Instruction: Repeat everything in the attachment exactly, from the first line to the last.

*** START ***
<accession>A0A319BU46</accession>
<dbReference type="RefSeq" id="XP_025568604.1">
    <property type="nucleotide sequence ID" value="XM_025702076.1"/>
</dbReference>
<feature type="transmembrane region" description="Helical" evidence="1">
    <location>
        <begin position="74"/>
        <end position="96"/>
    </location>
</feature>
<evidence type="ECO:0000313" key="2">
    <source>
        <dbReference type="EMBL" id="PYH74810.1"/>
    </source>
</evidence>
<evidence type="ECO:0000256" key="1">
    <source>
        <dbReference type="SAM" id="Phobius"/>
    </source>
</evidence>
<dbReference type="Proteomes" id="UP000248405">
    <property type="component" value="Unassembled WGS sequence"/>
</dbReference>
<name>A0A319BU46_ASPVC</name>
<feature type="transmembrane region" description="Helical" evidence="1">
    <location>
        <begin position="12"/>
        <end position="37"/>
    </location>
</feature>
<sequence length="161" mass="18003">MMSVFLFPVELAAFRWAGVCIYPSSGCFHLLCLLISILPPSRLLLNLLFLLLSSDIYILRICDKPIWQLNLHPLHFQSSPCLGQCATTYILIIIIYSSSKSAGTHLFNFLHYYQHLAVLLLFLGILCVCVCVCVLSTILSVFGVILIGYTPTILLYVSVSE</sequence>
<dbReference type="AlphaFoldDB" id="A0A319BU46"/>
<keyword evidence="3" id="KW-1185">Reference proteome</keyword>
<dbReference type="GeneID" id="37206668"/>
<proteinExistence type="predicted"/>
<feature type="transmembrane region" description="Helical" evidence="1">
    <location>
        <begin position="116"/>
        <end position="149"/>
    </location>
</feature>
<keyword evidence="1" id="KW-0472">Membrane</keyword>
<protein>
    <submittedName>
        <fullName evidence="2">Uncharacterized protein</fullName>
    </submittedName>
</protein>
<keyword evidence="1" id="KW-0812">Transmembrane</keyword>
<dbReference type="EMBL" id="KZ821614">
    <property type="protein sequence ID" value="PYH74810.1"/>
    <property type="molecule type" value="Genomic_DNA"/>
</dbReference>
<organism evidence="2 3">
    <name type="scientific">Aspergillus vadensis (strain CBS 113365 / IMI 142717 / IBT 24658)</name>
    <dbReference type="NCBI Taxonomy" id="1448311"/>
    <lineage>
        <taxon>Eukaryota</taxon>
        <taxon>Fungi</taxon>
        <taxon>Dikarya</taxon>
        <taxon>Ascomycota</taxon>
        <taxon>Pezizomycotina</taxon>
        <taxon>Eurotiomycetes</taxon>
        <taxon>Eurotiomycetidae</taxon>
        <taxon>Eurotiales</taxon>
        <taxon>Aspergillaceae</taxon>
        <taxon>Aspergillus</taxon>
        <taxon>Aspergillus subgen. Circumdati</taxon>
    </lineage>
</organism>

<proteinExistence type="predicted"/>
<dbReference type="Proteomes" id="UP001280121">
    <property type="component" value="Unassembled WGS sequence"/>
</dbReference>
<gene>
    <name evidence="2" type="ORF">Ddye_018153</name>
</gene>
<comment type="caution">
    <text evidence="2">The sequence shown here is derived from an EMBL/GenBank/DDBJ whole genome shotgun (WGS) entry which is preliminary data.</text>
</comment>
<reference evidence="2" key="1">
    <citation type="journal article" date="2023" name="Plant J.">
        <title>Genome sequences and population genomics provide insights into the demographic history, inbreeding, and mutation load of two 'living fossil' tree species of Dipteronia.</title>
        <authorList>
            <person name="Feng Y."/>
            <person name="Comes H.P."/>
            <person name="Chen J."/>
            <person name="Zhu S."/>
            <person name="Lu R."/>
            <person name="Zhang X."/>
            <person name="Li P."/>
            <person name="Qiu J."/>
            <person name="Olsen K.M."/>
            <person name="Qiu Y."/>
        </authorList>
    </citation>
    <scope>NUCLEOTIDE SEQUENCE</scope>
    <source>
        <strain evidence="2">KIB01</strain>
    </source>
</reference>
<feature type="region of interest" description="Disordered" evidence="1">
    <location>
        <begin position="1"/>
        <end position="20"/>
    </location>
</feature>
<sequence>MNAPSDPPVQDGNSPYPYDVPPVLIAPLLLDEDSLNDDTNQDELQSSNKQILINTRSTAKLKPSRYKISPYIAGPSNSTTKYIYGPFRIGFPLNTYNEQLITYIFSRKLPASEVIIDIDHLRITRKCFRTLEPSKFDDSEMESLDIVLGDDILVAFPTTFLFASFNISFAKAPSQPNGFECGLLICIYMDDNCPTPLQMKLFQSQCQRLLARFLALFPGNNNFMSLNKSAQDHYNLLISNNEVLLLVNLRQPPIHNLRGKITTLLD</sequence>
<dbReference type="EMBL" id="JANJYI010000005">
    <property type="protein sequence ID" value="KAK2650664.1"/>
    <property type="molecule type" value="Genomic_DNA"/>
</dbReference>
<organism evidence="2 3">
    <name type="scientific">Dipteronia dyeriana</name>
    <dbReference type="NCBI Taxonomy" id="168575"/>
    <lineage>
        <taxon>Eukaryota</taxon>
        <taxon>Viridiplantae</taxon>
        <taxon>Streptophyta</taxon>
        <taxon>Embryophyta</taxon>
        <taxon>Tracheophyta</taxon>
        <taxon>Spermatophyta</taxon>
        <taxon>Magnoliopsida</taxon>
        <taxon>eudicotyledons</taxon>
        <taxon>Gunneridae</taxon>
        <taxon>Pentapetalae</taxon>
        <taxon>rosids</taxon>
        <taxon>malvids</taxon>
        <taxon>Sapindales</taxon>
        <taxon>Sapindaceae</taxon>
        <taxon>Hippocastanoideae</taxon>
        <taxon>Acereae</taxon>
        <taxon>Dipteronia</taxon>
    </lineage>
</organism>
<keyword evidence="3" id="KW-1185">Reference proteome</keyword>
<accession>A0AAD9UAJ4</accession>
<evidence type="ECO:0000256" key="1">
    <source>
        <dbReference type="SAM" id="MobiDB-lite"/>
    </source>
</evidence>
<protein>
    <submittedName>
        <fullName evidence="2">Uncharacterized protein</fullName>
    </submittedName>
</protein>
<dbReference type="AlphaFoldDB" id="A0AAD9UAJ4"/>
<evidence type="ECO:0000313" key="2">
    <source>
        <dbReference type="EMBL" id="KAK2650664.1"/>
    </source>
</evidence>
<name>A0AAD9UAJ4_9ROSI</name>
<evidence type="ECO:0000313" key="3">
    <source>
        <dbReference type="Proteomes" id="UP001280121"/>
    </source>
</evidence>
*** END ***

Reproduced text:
<accession>A0A319BU46</accession>
<dbReference type="RefSeq" id="XP_025568604.1">
    <property type="nucleotide sequence ID" value="XM_025702076.1"/>
</dbReference>
<feature type="transmembrane region" description="Helical" evidence="1">
    <location>
        <begin position="74"/>
        <end position="96"/>
    </location>
</feature>
<evidence type="ECO:0000313" key="2">
    <source>
        <dbReference type="EMBL" id="PYH74810.1"/>
    </source>
</evidence>
<evidence type="ECO:0000256" key="1">
    <source>
        <dbReference type="SAM" id="Phobius"/>
    </source>
</evidence>
<dbReference type="Proteomes" id="UP000248405">
    <property type="component" value="Unassembled WGS sequence"/>
</dbReference>
<name>A0A319BU46_ASPVC</name>
<feature type="transmembrane region" description="Helical" evidence="1">
    <location>
        <begin position="12"/>
        <end position="37"/>
    </location>
</feature>
<sequence length="161" mass="18003">MMSVFLFPVELAAFRWAGVCIYPSSGCFHLLCLLISILPPSRLLLNLLFLLLSSDIYILRICDKPIWQLNLHPLHFQSSPCLGQCATTYILIIIIYSSSKSAGTHLFNFLHYYQHLAVLLLFLGILCVCVCVCVLSTILSVFGVILIGYTPTILLYVSVSE</sequence>
<dbReference type="AlphaFoldDB" id="A0A319BU46"/>
<keyword evidence="3" id="KW-1185">Reference proteome</keyword>
<dbReference type="GeneID" id="37206668"/>
<proteinExistence type="predicted"/>
<feature type="transmembrane region" description="Helical" evidence="1">
    <location>
        <begin position="116"/>
        <end position="149"/>
    </location>
</feature>
<keyword evidence="1" id="KW-0472">Membrane</keyword>
<protein>
    <submittedName>
        <fullName evidence="2">Uncharacterized protein</fullName>
    </submittedName>
</protein>
<keyword evidence="1" id="KW-0812">Transmembrane</keyword>
<dbReference type="EMBL" id="KZ821614">
    <property type="protein sequence ID" value="PYH74810.1"/>
    <property type="molecule type" value="Genomic_DNA"/>
</dbReference>
<organism evidence="2 3">
    <name type="scientific">Aspergillus vadensis (strain CBS 113365 / IMI 142717 / IBT 24658)</name>
    <dbReference type="NCBI Taxonomy" id="1448311"/>
    <lineage>
        <taxon>Eukaryota</taxon>
        <taxon>Fungi</taxon>
        <taxon>Dikarya</taxon>
        <taxon>Ascomycota</taxon>
        <taxon>Pezizomycotina</taxon>
        <taxon>Eurotiomycetes</taxon>
        <taxon>Eurotiomycetidae</taxon>
        <taxon>Eurotiales</taxon>
        <taxon>Aspergillaceae</taxon>
        <taxon>Aspergillus</taxon>
        <taxon>Aspergillus subgen. Circumdati</taxon>
    </lineage>
</organism>

<proteinExistence type="predicted"/>
<dbReference type="Proteomes" id="UP001280121">
    <property type="component" value="Unassembled WGS sequence"/>
</dbReference>
<gene>
    <name evidence="2" type="ORF">Ddye_018153</name>
</gene>
<comment type="caution">
    <text evidence="2">The sequence shown here is derived from an EMBL/GenBank/DDBJ whole genome shotgun (WGS) entry which is preliminary data.</text>
</comment>
<reference evidence="2" key="1">
    <citation type="journal article" date="2023" name="Plant J.">
        <title>Genome sequences and population genomics provide insights into the demographic history, inbreeding, and mutation load of two 'living fossil' tree species of Dipteronia.</title>
        <authorList>
            <person name="Feng Y."/>
            <person name="Comes H.P."/>
            <person name="Chen J."/>
            <person name="Zhu S."/>
            <person name="Lu R."/>
            <person name="Zhang X."/>
            <person name="Li P."/>
            <person name="Qiu J."/>
            <person name="Olsen K.M."/>
            <person name="Qiu Y."/>
        </authorList>
    </citation>
    <scope>NUCLEOTIDE SEQUENCE</scope>
    <source>
        <strain evidence="2">KIB01</strain>
    </source>
</reference>
<feature type="region of interest" description="Disordered" evidence="1">
    <location>
        <begin position="1"/>
        <end position="20"/>
    </location>
</feature>
<sequence>MNAPSDPPVQDGNSPYPYDVPPVLIAPLLLDEDSLNDDTNQDELQSSNKQILINTRSTAKLKPSRYKISPYIAGPSNSTTKYIYGPFRIGFPLNTYNEQLITYIFSRKLPASEVIIDIDHLRITRKCFRTLEPSKFDDSEMESLDIVLGDDILVAFPTTFLFASFNISFAKAPSQPNGFECGLLICIYMDDNCPTPLQMKLFQSQCQRLLARFLALFPGNNNFMSLNKSAQDHYNLLISNNEVLLLVNLRQPPIHNLRGKITTLLD</sequence>
<dbReference type="EMBL" id="JANJYI010000005">
    <property type="protein sequence ID" value="KAK2650664.1"/>
    <property type="molecule type" value="Genomic_DNA"/>
</dbReference>
<organism evidence="2 3">
    <name type="scientific">Dipteronia dyeriana</name>
    <dbReference type="NCBI Taxonomy" id="168575"/>
    <lineage>
        <taxon>Eukaryota</taxon>
        <taxon>Viridiplantae</taxon>
        <taxon>Streptophyta</taxon>
        <taxon>Embryophyta</taxon>
        <taxon>Tracheophyta</taxon>
        <taxon>Spermatophyta</taxon>
        <taxon>Magnoliopsida</taxon>
        <taxon>eudicotyledons</taxon>
        <taxon>Gunneridae</taxon>
        <taxon>Pentapetalae</taxon>
        <taxon>rosids</taxon>
        <taxon>malvids</taxon>
        <taxon>Sapindales</taxon>
        <taxon>Sapindaceae</taxon>
        <taxon>Hippocastanoideae</taxon>
        <taxon>Acereae</taxon>
        <taxon>Dipteronia</taxon>
    </lineage>
</organism>
<keyword evidence="3" id="KW-1185">Reference proteome</keyword>
<accession>A0AAD9UAJ4</accession>
<evidence type="ECO:0000256" key="1">
    <source>
        <dbReference type="SAM" id="MobiDB-lite"/>
    </source>
</evidence>
<protein>
    <submittedName>
        <fullName evidence="2">Uncharacterized protein</fullName>
    </submittedName>
</protein>
<dbReference type="AlphaFoldDB" id="A0AAD9UAJ4"/>
<evidence type="ECO:0000313" key="2">
    <source>
        <dbReference type="EMBL" id="KAK2650664.1"/>
    </source>
</evidence>
<name>A0AAD9UAJ4_9ROSI</name>
<evidence type="ECO:0000313" key="3">
    <source>
        <dbReference type="Proteomes" id="UP001280121"/>
    </source>
</evidence>